Booming Online Tutorials

American edtech startup EnglishCentral earlier this week announced the acquisition of a Japanese startup offering similar online tutoring for English learners. Langrich will be acquired in a share-swap agreement that sees the Tokyo-based startup’s investors – KLab Ventures and Hitomedia – become minority shareholders in EnglishCentral. According to a KLab spokesperson, it marks the first time that a Japanese startup has been acquired by a larger American one.

This post Japanese edtech startup acquired by US startup amid online tutoring boom appeared first on Tech in Asia.

Founded in 2010, Langrich uses English tutors in the Philippines to provide English instruction via Skype. Like its main competitors, Rarejob and DMM, lessons are one-on-one and focus on conversation skills. Langrich users will now benefit from a video lesson archive for web and mobile, as well as EnglishCentral’s speech recognition technology for studying vocabulary and pronunciation.

"We will keep the Langrich brand as our consumer brand in Japan," Alan Schwartz, EnglishCentral’s CEO, tells Tech in Asia. "EnglishCentral will remain the name of the company and the name of the platform that we provide to our global partners, including many leading online learning companies […] in Korea, China, and Brazil."

EnglishCentral, headquartered in Arlington, Massachusetts, boasts more than 100,000 paying users per month. The service is available in more than 100 countries and at over 400 universities across the globe. Perhaps EnglishCentral’s biggest differentiator in the crowded edtech space is its money-back guarantee – the startup refunds 100 percent of a student’s lesson fees if they don’t level up after three months.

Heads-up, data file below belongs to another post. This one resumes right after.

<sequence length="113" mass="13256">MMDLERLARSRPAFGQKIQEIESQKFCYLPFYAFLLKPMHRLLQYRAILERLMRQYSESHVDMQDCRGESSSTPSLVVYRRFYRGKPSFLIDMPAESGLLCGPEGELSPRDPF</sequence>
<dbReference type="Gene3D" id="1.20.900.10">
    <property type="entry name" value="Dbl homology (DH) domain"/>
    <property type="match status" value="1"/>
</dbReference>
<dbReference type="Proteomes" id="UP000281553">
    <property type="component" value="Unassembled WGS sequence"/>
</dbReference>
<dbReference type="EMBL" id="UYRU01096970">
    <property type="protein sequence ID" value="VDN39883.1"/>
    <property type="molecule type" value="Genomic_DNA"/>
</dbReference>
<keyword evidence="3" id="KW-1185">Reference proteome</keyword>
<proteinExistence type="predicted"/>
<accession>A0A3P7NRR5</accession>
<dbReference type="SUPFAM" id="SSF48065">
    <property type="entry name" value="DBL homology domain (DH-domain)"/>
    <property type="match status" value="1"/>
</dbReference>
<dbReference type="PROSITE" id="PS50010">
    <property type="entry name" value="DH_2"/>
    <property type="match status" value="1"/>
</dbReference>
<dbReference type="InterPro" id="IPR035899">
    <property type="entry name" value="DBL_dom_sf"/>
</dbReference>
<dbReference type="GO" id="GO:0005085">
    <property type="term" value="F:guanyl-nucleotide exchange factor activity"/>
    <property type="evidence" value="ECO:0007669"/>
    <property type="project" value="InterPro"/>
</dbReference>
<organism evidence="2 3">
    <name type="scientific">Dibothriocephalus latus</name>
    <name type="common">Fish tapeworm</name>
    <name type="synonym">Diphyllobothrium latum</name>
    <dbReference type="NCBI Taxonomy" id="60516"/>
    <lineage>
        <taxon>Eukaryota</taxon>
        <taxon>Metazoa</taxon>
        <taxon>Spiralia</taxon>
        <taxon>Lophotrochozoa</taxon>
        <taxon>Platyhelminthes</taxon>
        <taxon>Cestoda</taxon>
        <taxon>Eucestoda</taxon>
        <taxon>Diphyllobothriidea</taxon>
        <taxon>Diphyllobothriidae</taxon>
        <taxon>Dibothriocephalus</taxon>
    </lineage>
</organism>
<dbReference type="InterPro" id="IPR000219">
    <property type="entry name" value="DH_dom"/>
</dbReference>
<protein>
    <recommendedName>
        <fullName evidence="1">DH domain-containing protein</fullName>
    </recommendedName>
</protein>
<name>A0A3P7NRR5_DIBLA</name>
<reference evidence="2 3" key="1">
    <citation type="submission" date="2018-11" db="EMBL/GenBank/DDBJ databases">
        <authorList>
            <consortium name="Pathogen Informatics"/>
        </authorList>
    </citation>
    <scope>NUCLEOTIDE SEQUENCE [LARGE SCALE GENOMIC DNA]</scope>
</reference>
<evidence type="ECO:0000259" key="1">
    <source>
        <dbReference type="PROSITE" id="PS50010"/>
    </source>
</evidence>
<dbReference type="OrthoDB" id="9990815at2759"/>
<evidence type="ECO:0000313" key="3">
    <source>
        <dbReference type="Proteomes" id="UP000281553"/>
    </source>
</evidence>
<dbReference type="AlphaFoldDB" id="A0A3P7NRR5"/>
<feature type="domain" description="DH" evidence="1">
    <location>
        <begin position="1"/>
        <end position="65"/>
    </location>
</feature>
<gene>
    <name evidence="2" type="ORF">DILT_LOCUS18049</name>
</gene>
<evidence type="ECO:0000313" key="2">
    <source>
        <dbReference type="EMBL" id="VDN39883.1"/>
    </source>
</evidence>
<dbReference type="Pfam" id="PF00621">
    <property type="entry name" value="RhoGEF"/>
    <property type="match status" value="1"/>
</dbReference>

Schwartz says that EnglishCentral will retail all of Langrich’s current employees – a total of 260 including teachers. "We’re also adding dozens of teachers a month, and we will not limit teacher hiring to the Philippines going forward," he adds.

The Japanese juku – cram school – industry is valued at roughly US$10 billion. Eikaiwa – conversational English lessons – take a big chunk of that market. With strong internet infrastructure and a population that’s increasingly fond of smartphones, many of those lessons are moving online. That could hurt brick-and-mortar schools, which have already faltered, since online learning is more cost effective for learners. This shift to online has created, arguably, one of Japan’s hottest startup verticals.

"After the Nova implosion (once Japan’s largest physical English conversation school, Nova went bankrupt in 2007), the whole market in Japan stalled, but things have changed in last several years," Schwartz explains. "Rarejob is now public and you can see from their financials they are growing at close to 50 percent in terms of registered users. DMM we believe is growing even faster. They are the main competitors in the online market in Japan that have traction. We grew 90 percent last year in terms of revenue."

Further evidence of Japan’s online tutoring boom could be seen at Tech in Asia Tokyo’s Arena pitch battle last week, where domestic edtech startup took the grand prize.